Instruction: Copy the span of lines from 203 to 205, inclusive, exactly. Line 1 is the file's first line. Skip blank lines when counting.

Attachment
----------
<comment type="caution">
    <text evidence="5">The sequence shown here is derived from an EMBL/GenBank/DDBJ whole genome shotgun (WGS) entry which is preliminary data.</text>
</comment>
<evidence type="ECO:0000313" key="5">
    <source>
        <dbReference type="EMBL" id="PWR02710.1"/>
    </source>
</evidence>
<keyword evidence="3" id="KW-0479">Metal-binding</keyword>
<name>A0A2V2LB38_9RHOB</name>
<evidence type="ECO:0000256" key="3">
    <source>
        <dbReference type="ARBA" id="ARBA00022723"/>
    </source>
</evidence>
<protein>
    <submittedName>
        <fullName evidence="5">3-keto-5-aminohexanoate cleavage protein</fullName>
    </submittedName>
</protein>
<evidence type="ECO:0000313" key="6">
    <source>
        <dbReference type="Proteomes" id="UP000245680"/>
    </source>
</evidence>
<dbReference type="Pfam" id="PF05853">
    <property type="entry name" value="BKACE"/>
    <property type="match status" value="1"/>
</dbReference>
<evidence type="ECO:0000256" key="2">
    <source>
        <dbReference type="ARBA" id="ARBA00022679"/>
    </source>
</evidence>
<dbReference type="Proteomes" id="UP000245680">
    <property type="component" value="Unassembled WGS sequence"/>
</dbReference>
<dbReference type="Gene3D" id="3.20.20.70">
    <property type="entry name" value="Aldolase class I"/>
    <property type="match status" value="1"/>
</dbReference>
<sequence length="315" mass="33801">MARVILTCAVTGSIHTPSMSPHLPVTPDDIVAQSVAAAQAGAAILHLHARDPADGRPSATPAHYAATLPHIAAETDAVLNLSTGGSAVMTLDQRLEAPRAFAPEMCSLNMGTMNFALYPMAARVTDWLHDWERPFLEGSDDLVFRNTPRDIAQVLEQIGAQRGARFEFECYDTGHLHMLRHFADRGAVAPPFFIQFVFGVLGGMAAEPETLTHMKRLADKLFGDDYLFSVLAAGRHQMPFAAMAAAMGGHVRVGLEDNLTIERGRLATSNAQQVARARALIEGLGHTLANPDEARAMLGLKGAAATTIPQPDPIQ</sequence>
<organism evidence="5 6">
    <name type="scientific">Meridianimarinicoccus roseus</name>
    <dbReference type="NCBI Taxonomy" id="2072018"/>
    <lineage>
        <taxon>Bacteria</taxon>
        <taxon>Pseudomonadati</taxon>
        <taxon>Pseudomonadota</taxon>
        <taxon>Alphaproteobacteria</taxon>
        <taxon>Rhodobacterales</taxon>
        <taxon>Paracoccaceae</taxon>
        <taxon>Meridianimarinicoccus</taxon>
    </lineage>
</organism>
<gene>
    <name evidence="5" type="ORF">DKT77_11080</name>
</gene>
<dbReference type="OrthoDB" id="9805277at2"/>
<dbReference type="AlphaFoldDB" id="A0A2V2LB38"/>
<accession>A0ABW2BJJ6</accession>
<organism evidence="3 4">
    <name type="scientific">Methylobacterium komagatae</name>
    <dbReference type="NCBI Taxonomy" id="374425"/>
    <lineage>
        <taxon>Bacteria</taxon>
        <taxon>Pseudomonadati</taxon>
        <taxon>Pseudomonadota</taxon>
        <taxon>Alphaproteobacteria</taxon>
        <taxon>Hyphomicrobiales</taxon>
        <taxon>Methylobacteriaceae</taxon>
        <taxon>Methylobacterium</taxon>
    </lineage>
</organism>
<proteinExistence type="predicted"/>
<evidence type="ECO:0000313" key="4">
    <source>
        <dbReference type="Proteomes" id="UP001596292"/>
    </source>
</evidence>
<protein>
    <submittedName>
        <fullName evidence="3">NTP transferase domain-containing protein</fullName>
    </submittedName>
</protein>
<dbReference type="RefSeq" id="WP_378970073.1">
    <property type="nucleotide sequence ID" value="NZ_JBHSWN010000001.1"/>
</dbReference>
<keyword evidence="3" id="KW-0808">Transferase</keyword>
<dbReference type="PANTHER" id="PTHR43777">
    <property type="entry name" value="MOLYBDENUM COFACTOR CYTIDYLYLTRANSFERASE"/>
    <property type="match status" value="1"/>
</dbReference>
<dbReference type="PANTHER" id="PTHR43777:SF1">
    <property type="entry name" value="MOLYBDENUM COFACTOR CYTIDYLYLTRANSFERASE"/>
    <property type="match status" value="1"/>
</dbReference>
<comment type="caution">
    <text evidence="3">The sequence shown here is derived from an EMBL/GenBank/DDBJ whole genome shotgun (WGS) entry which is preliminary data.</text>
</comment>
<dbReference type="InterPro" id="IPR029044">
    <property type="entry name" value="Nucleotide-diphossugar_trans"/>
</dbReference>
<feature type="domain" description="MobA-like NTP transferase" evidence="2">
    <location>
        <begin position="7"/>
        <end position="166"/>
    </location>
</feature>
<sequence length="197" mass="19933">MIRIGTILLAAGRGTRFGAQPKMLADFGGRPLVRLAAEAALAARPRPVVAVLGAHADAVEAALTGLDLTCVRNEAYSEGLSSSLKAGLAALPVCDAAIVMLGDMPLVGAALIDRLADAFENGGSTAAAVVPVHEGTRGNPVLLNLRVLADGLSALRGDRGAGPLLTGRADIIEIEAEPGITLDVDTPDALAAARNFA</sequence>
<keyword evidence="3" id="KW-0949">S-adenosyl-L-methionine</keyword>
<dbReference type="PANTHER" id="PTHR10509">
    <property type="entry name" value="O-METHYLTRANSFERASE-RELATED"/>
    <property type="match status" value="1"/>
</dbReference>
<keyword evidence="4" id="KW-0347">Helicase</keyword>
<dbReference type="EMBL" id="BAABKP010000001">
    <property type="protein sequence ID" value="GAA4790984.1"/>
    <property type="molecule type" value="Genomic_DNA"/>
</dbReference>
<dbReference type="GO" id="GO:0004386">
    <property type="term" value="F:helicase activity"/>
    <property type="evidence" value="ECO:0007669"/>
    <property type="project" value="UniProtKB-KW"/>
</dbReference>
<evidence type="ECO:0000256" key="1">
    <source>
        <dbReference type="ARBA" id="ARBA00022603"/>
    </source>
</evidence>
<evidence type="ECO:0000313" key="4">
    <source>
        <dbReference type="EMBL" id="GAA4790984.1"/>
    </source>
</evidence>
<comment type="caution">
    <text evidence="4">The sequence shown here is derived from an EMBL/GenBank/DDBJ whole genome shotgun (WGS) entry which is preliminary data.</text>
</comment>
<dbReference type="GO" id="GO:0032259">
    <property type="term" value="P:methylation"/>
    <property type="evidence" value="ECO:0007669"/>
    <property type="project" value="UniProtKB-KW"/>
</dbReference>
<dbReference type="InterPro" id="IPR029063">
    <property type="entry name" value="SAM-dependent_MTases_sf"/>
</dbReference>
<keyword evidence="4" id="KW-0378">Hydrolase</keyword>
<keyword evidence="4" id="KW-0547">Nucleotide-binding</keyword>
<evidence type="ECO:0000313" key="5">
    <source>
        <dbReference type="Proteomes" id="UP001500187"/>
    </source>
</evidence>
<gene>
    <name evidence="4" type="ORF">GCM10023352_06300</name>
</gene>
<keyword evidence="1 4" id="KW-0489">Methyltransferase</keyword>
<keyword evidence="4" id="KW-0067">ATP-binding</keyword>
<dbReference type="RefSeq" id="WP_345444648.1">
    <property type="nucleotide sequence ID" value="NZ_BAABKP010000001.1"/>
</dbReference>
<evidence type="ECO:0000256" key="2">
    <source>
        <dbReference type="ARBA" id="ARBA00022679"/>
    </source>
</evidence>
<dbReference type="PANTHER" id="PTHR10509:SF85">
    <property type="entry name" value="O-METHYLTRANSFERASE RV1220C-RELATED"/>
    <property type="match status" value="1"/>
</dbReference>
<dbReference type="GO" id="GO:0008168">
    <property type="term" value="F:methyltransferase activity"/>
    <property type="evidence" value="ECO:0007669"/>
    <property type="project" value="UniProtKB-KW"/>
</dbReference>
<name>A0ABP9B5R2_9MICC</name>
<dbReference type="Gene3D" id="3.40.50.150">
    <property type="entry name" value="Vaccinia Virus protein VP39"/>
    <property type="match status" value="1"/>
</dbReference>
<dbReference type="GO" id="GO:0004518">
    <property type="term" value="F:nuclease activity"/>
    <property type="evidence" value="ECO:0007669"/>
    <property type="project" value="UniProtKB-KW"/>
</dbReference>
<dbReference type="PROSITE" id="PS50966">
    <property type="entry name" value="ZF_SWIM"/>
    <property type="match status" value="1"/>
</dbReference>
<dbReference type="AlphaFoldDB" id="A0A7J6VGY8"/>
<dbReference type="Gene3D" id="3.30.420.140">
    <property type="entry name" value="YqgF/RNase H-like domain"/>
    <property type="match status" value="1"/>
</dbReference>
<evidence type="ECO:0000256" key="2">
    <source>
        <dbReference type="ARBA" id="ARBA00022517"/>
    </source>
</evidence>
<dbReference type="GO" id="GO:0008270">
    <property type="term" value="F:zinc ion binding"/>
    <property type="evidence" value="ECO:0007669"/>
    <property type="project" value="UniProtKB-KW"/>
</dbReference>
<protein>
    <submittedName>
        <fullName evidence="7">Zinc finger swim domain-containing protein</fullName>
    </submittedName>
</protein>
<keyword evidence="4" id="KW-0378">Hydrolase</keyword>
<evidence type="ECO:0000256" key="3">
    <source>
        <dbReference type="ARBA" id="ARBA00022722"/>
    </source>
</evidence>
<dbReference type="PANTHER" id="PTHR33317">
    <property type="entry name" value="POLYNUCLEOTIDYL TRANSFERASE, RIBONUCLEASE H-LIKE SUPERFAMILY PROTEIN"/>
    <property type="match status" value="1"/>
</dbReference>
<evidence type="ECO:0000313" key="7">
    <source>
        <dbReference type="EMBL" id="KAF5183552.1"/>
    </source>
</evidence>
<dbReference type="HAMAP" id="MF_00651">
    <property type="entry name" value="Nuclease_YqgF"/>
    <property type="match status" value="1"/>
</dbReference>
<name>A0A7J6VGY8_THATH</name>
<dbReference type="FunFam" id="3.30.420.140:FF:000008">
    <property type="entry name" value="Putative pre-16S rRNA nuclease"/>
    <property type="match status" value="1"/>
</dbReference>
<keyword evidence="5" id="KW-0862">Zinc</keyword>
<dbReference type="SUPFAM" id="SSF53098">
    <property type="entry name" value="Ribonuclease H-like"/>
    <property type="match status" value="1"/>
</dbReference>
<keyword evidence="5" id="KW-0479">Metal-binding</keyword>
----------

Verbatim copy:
    <property type="project" value="UniProtKB-KW"/>
</dbReference>
<protein>